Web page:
Every year we compile a set of statistics based on voluntary information given by APS DPP members when they register. The APS-DPP is the division with the lowest percentage offemale participation. Where every other division has percentage of female members that is in the double digits, the Division of Plasma Physics lags behind. APS as a whole has observed an increase in female membership, whereas the Division of Plasma Physics has been hovering around 8% of female participation over the last 7 years. While change is low overall, the division of plasma physics has been stagnating around 8%.
It is logical that the largest increase in p
ercentages occurs in the early career stages, with more women joining. We have only been able to start breaking down the percentages per career stage since 2016. As expected in the undergraduate category there are many more women percentage wise than in the senior category. The largest bulk of DPP members are regular members and due to the time it takes from undergraduates to become graduate students and then eventually early career (which is 6 years according to APS), with just 2 years of sample points it is impossible to say if we have a leaky pipe-line. If in a few years, we don’t see an uptick in the graduate student percentages to levels observed currently at the undergraduate level, than this might be an indication of a leaky pipeline. Currently the amount of early career and graduate student members is within the same range, which might indicate that most women continue on after obtaining their PhDs. The graphic however also illustrates that increasing the percentage of regular members is going to be slow and lengthy process, even without a leaky pipeline or a large influx of young and talented women.
At the annual APS-DPP meeting we also try and keep track of whether women are well represented and given similar opportunities as men at the conference to present their research. To be given the opportunity to present an invited talk is a recognition of the high quality scientific work an individual has been performing. There have been enough examples (and there continue to be) of conference with only male speakers, or only male plenary speakers. While we do not interfere with the process of selecting the speakers for each APS DPP meeting, we keep track of the amount of female invited speakers and compare these numbers to the statistics related to membership. While these numbers show that women have not been given an unfair advantaged or been disadvantaged on average, some subgroups within the DPP sometimes have no or only 1 female speaker,
with other groups compensating and thus achieving ‘average’ representation. It is no surprise that some sub groups have thus also been doing better in general with retaining and attracting women, than others.
One of the highest achievements that can be given by the APS DPP to its members is to have them become fellows. Fellows are individuals that are mostly being recognized for their multiple and vast research contributions to the field of plasma physics. There are naturally fewer female fellows than male, but we also find that the chance of regular member to be a fellow are lower for women than for men.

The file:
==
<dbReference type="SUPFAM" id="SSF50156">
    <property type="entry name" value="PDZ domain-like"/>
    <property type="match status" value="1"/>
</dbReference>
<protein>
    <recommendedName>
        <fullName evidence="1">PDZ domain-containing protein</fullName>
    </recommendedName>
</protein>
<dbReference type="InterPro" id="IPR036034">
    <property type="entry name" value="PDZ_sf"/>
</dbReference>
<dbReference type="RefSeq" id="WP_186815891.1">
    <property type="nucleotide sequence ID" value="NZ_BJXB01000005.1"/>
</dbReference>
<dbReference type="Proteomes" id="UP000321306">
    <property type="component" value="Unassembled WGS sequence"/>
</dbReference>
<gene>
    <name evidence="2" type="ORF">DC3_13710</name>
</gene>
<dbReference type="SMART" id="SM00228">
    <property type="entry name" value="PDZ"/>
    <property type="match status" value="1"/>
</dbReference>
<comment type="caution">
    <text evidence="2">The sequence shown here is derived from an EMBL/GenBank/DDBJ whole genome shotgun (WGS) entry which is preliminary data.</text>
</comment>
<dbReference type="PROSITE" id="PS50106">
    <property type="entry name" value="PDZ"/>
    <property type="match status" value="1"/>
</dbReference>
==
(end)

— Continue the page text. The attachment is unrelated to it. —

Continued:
Several studies have shown that women tend to carry a heavier pay load when it comes to community service. This is no different for women in the DPP. The first example is related to the percentage of female chairs at the annual APS DPP meeting. The main reason behind this statistic is that at one DPP meeting there was not a female chair, which statistically speaking should have been an anomaly. As such, women in plasma physics has started keeping a better count and remains the program committee chair each year to have a ‘fair’ balance. This has resulted in a strong increase in women chairing sessions at the annual APS DPP meeting, so much so, that women are now over represented based on statistics. These statistics do not distinguish the type of session the woman is chairing and thus the size of the audience. There is a difference between chairing a session full of invited talks, versus a session of contributed talks.
Even more stark are the female percentages when it comes to community service for the APS DPP and APS in general. While women are on average only 8% of the membership and regular members are only at 5%, the executive committee has in the last 7 years never dropped below 10% and has been above 30% for the last 4 years. There has been a similar strong increase in females appointed to various APS-DPP appointed committees, such that without included the Women In Plasma Physics Committee, we have currently more than 25% female representation. This is the result of the fact that most of these appointed committees only have roughly 5 members and that if each of those has a female member, that results in the overall over representation of women statistically. It also poses a high burden on women, to have a heavier service load than their male colleagues, something which is not something promotion and prize committees value highly.
All the data shown is or obtained from the APS DPP division membership, where members can volunteer their gender, or by having several members of the women in plasma physics committee gathering data based on the program information of the APS DPP annual meeting and various APS DPP committees.